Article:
Try our beta test site
IMPORTANT: Listing of a study on this site does not reflect endorsement by the National Institutes of Health. Talk with a trusted healthcare professional before volunteering for a study. Read more...

Patient Controlled Oral Analgesia for Postoperative Pain Management After Total Knee Replacement

This study has been completed.
Information provided by:
University Health Network, Toronto Identifier:
First received: September 20, 2005
Last updated: December 4, 2008
Last verified: July 2005

Patient Centered Care (PCC) is "an approach that consciously adopts the patient's perspective...about what matters" (Gerteis, Edgeman, Levitan, Walker, Stokes, Cleary, Delbanco, 1993). Experiencing pain is the most common concern of patients before surgery - even ahead of whether the surgery would improve their condition (Apfelbaum, 2003). Current standard of practice for post-operative pain management in most acute care hospitals today is intravenous patient controlled analgesia (IV PCA). However, despite the fact that patients prefer IV PCA because it affords them greater control and provides them with better pain relief (Ballantyne, Carr, deFerranti, Suarez, Lau, Chalmers, Angelillo, Mosteller, 1998 ; Rawal, 2001), hospitals routinely take control of pain medications away from patients once they are switched to pain tablets. Patients must then wait, in pain, for their nurse to bring them pain tablets.

Patient controlled oral analgesia (PCOA) has been utilitzed in several centers in the US and Germany. Preliminary evidence from the literature seems to indicate that the benefits of PCOA are similar to IV PCA including increased patient satisfaction and better pain control (Striebel, Romer, Kopf, Schwagmeier ,1996; Striebel, Scheitza, Philippi, Behrens, Toussaint, 1998). At the Toronto Western Hospital, University Health Network, we have successfully implemented a PCOA program on two surgical units (Orthopedics/Rheumatology and Spinal). The purpose of this study is to compare usual nurse administered oral analgesia to PCOA with respect to pain, patient satisfaction, and passive range of knee motion in postoperative total knee replacement patients.

Condition Intervention
Self-Administered Versus Nurse Administered Pain Medication.
Behavioral: Self-administration or nurse administered medication

Study Type: Interventional
Study Design: Allocation: Randomized
Intervention Model: Parallel Assignment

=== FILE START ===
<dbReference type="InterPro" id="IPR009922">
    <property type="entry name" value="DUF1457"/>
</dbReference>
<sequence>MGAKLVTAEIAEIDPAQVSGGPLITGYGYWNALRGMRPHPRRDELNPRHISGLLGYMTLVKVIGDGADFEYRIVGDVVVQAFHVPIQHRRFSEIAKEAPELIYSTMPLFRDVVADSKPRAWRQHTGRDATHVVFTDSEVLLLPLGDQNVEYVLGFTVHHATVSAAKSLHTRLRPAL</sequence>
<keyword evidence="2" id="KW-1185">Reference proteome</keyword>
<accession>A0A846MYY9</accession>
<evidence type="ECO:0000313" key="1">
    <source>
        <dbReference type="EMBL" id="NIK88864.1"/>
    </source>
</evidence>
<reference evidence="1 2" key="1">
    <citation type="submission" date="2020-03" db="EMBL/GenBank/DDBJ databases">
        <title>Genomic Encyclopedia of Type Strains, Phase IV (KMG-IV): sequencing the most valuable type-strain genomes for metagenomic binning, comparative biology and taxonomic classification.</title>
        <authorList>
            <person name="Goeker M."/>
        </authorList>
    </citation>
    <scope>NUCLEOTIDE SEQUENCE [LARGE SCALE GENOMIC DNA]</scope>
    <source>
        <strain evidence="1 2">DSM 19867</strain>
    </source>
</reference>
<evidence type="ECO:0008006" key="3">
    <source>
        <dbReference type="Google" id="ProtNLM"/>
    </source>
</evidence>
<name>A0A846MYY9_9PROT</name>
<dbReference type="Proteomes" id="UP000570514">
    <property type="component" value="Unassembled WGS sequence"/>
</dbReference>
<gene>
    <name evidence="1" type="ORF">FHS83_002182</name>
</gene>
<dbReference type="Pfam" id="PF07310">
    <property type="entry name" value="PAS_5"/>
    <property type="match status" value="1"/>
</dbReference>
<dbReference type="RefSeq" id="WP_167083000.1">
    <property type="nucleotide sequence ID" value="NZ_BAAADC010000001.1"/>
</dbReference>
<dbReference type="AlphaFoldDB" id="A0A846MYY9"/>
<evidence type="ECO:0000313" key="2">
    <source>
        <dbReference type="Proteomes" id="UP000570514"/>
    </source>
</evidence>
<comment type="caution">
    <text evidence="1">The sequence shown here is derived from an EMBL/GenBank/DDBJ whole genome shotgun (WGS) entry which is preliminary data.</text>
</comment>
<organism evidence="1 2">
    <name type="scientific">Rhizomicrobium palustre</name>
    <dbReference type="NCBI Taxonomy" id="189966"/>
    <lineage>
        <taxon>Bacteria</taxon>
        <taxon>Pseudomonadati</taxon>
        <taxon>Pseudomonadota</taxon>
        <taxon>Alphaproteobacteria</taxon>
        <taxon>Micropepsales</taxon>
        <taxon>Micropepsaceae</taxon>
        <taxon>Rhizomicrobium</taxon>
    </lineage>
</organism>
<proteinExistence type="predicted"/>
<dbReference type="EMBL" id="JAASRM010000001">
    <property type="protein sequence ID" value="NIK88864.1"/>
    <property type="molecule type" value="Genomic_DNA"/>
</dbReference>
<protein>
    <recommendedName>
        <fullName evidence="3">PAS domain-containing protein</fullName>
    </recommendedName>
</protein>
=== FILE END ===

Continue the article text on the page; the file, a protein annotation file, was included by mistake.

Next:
Masking: Open Label
Primary Purpose: Treatment
Official Title: Patient Controlled Oral Analgesia (PCOA) for Postoperative Pain Management After Total Knee Replacement-A Pilot Study

Resource links provided by NLM:

Further study details as provided by University Health Network, Toronto:

Estimated Enrollment: 50
Study Start Date: July 2004
Study Completion Date: July 2005
Primary Completion Date: July 2005 (Final data collection date for primary outcome measure)

Ages Eligible for Study:   18 Years to 80 Years   (Adult, Senior)
Sexes Eligible for Study:   All
Accepts Healthy Volunteers:   No

Inclusion Criteria:

  • able to read and write English
  • post elective total knee replacement surgery (primary or revision)
  • already on IV PCA
  • age 18-80
  • able to tolerate oral medication
  • able to physically open a childproof vial independently (including the absence of any significant problems with manual power, dexterity or visual acuity)
  • able and willing to complete Oral PCA flowsheet

Exclusion Criteria:

  • history of substance abuse
  • history of sleep apnea
  • episode(s) of confusion, disorientation during this admission
  • episode(s) of respiratory depression during this admission
  • history of major psychiatric disorder pregnancy
  Contacts and Locations
Choosing to participate in a study is an important personal decision. Talk with your doctor and family members or friends about deciding to join a study. To learn more about this study, you or your doctor may contact the study research staff using the Contacts provided below. For general information, see Learn About Clinical Studies.

Please refer to this study by its identifier: NCT00221936

Canada, Ontario
Toronto Western Hospital
Toronto, Ontario, Canada, M5T 2S8
University Health Network
Toronto, Ontario, Canada, M5T 2S8
Universtiy Health Network
Toronto, Ontario, Canada, M5T 2S8
Sponsors and Collaborators
University Health Network, Toronto
Principal Investigator: Patti Kastanias, RN, MSc(A), ACNP University of Health Network, Toronto
  More Information

Responsible Party: Patti Kastanias, University Health Network Identifier: NCT00221936     History of Changes
Other Study ID Numbers: UHN04-0394-AE
Study First Received: September 20, 2005
Last Updated: December 4, 2008

Additional relevant MeSH terms:
Pain, Postoperative
Neurologic Manifestations
Nervous System Diseases
Postoperative Complications
Pathologic Processes
Signs and Symptoms processed this record on April 26, 2017